In other words, you are borrowing from a theistic worldview where rational arguments are only possible because of order and design and not from chance and chaos.

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    2. 'the effect cannot be greater than the cause' <- there's your problem.

      You're still wedded to Aristotle and Aquinas. Bits of it, anyway. Sorry, the universe is not made of little invisible pulleys and levers.

      But, OK, let's shoot this one in the head. It's easy enough.

      https://www.youtube.com/watch?v=HhVVHlcVj5k

      A video of salt crystals forming. Explain what you think is happening, with special reference to planning, cause and effect.

      My worldview is simple: evolution itself is impossible without order, evolution of life adapted to rationality doubly so. By definition, any universe in which rational life exists is an ordered one. It's like arguing that it's an amazing miracle that fish only happen to live where it's wet. Completely the wrong way around.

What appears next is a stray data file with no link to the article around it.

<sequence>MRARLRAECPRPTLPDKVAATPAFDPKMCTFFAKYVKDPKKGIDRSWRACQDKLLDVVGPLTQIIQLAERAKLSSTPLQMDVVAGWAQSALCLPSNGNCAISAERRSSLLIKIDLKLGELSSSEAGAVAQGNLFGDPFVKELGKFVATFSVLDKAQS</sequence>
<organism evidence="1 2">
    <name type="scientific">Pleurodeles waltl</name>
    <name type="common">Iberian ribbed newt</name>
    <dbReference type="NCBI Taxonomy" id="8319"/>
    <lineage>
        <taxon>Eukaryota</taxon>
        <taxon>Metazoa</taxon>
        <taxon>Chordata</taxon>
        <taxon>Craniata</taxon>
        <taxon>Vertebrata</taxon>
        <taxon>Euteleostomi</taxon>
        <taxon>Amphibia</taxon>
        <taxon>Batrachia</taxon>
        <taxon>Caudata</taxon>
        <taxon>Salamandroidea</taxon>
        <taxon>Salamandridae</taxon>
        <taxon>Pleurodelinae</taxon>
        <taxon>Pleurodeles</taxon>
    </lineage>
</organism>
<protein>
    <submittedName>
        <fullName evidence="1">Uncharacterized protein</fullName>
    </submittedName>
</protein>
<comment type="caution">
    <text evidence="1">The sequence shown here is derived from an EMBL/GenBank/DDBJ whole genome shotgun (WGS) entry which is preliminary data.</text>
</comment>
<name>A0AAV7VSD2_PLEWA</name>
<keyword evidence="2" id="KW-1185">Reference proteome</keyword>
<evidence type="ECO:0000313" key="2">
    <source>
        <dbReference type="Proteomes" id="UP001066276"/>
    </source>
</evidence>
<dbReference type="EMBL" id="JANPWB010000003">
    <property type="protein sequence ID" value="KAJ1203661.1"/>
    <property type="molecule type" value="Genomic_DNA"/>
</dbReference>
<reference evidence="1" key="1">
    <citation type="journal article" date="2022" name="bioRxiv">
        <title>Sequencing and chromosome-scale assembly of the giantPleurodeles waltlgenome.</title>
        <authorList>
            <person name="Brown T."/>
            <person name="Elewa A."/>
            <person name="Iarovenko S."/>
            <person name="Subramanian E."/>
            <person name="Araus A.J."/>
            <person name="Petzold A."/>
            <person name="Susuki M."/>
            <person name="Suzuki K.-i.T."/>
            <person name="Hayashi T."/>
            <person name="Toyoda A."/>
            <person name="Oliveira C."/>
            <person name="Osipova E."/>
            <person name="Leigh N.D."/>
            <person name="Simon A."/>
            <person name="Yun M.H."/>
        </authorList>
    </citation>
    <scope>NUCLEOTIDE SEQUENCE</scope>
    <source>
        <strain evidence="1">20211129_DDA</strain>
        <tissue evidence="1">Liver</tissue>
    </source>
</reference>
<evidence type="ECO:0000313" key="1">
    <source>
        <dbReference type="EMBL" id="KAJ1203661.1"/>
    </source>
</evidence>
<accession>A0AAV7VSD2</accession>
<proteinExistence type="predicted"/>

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    3. Yeah, it's the old Thermos joke all over again - if you don't understand the simple scientific principle of insulation, then you have to explain what happens in a Thermos by saying it must know when its contents are hot or cold.

      It's the same thing with the Universe, Andre - the more you understand the scientific explanations, the easier it is to see there's no need for a mind to enter into things.

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    4. Andre,

      Care to prove that if there's no gods then everything should be exactly and nothing more than chance and chaos? Prove it. Don't assume it. Prove it. Don't give me rhetorical bullshit. Prove it.